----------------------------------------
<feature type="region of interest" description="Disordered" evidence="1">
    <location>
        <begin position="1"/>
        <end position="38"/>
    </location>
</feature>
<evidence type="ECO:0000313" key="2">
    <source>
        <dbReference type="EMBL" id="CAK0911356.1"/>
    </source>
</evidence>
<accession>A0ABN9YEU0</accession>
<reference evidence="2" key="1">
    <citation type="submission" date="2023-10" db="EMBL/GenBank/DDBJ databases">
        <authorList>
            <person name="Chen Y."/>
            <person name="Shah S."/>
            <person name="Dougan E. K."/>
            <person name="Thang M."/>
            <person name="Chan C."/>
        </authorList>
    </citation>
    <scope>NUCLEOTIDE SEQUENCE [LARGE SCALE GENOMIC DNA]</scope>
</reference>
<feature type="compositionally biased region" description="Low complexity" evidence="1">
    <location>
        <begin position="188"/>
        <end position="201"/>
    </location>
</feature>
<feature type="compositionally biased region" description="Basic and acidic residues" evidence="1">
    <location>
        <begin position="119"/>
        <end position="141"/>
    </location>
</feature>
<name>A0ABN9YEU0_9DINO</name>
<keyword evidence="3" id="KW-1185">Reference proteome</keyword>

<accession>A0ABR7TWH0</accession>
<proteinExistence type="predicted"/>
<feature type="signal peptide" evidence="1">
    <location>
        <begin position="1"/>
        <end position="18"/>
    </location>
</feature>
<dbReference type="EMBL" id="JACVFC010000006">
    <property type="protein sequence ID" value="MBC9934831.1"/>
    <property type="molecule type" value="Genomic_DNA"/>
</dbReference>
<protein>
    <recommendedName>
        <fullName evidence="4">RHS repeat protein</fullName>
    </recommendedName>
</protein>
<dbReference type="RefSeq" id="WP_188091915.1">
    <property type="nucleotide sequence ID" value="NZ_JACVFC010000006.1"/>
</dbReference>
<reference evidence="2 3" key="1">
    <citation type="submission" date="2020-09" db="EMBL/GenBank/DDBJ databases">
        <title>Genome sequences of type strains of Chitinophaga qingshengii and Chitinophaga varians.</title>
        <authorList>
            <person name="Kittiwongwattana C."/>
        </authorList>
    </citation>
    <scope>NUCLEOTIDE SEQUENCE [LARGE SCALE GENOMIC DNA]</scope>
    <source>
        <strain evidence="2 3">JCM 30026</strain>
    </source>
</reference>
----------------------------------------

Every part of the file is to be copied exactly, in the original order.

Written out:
<feature type="region of interest" description="Disordered" evidence="1">
    <location>
        <begin position="1"/>
        <end position="38"/>
    </location>
</feature>
<evidence type="ECO:0000313" key="2">
    <source>
        <dbReference type="EMBL" id="CAK0911356.1"/>
    </source>
</evidence>
<accession>A0ABN9YEU0</accession>
<reference evidence="2" key="1">
    <citation type="submission" date="2023-10" db="EMBL/GenBank/DDBJ databases">
        <authorList>
            <person name="Chen Y."/>
            <person name="Shah S."/>
            <person name="Dougan E. K."/>
            <person name="Thang M."/>
            <person name="Chan C."/>
        </authorList>
    </citation>
    <scope>NUCLEOTIDE SEQUENCE [LARGE SCALE GENOMIC DNA]</scope>
</reference>
<feature type="compositionally biased region" description="Low complexity" evidence="1">
    <location>
        <begin position="188"/>
        <end position="201"/>
    </location>
</feature>
<feature type="compositionally biased region" description="Basic and acidic residues" evidence="1">
    <location>
        <begin position="119"/>
        <end position="141"/>
    </location>
</feature>
<name>A0ABN9YEU0_9DINO</name>
<keyword evidence="3" id="KW-1185">Reference proteome</keyword>

<accession>A0ABR7TWH0</accession>
<proteinExistence type="predicted"/>
<feature type="signal peptide" evidence="1">
    <location>
        <begin position="1"/>
        <end position="18"/>
    </location>
</feature>
<dbReference type="EMBL" id="JACVFC010000006">
    <property type="protein sequence ID" value="MBC9934831.1"/>
    <property type="molecule type" value="Genomic_DNA"/>
</dbReference>
<protein>
    <recommendedName>
        <fullName evidence="4">RHS repeat protein</fullName>
    </recommendedName>
</protein>
<dbReference type="RefSeq" id="WP_188091915.1">
    <property type="nucleotide sequence ID" value="NZ_JACVFC010000006.1"/>
</dbReference>
<reference evidence="2 3" key="1">
    <citation type="submission" date="2020-09" db="EMBL/GenBank/DDBJ databases">
        <title>Genome sequences of type strains of Chitinophaga qingshengii and Chitinophaga varians.</title>
        <authorList>
            <person name="Kittiwongwattana C."/>
        </authorList>
    </citation>
    <scope>NUCLEOTIDE SEQUENCE [LARGE SCALE GENOMIC DNA]</scope>
    <source>
        <strain evidence="2 3">JCM 30026</strain>
    </source>
</reference>